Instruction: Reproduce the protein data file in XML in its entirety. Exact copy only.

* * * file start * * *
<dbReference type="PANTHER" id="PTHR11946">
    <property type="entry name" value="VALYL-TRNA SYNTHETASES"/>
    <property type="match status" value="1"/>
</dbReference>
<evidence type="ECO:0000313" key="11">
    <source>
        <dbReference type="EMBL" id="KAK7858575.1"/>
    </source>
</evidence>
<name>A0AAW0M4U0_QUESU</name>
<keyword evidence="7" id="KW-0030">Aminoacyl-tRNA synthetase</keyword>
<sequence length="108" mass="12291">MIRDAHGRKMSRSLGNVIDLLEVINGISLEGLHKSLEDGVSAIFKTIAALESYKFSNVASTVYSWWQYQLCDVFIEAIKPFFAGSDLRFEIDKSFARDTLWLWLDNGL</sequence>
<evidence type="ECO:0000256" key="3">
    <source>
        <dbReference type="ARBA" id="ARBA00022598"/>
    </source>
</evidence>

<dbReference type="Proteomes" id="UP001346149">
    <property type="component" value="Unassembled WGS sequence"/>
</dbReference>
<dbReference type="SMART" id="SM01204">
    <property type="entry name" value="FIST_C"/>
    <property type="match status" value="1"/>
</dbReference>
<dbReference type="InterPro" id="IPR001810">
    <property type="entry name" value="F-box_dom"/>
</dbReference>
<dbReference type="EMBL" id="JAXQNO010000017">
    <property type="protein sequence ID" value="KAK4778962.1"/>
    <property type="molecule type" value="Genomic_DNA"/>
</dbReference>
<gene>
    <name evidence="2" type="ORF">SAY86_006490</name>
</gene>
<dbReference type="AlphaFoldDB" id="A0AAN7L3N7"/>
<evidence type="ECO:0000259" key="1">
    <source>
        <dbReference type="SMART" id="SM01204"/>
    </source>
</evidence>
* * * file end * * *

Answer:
<dbReference type="PANTHER" id="PTHR11946">
    <property type="entry name" value="VALYL-TRNA SYNTHETASES"/>
    <property type="match status" value="1"/>
</dbReference>
<evidence type="ECO:0000313" key="11">
    <source>
        <dbReference type="EMBL" id="KAK7858575.1"/>
    </source>
</evidence>
<name>A0AAW0M4U0_QUESU</name>
<keyword evidence="7" id="KW-0030">Aminoacyl-tRNA synthetase</keyword>
<sequence length="108" mass="12291">MIRDAHGRKMSRSLGNVIDLLEVINGISLEGLHKSLEDGVSAIFKTIAALESYKFSNVASTVYSWWQYQLCDVFIEAIKPFFAGSDLRFEIDKSFARDTLWLWLDNGL</sequence>
<evidence type="ECO:0000256" key="3">
    <source>
        <dbReference type="ARBA" id="ARBA00022598"/>
    </source>
</evidence>

<dbReference type="Proteomes" id="UP001346149">
    <property type="component" value="Unassembled WGS sequence"/>
</dbReference>
<dbReference type="SMART" id="SM01204">
    <property type="entry name" value="FIST_C"/>
    <property type="match status" value="1"/>
</dbReference>
<dbReference type="InterPro" id="IPR001810">
    <property type="entry name" value="F-box_dom"/>
</dbReference>
<dbReference type="EMBL" id="JAXQNO010000017">
    <property type="protein sequence ID" value="KAK4778962.1"/>
    <property type="molecule type" value="Genomic_DNA"/>
</dbReference>
<gene>
    <name evidence="2" type="ORF">SAY86_006490</name>
</gene>
<dbReference type="AlphaFoldDB" id="A0AAN7L3N7"/>
<evidence type="ECO:0000259" key="1">
    <source>
        <dbReference type="SMART" id="SM01204"/>
    </source>
</evidence>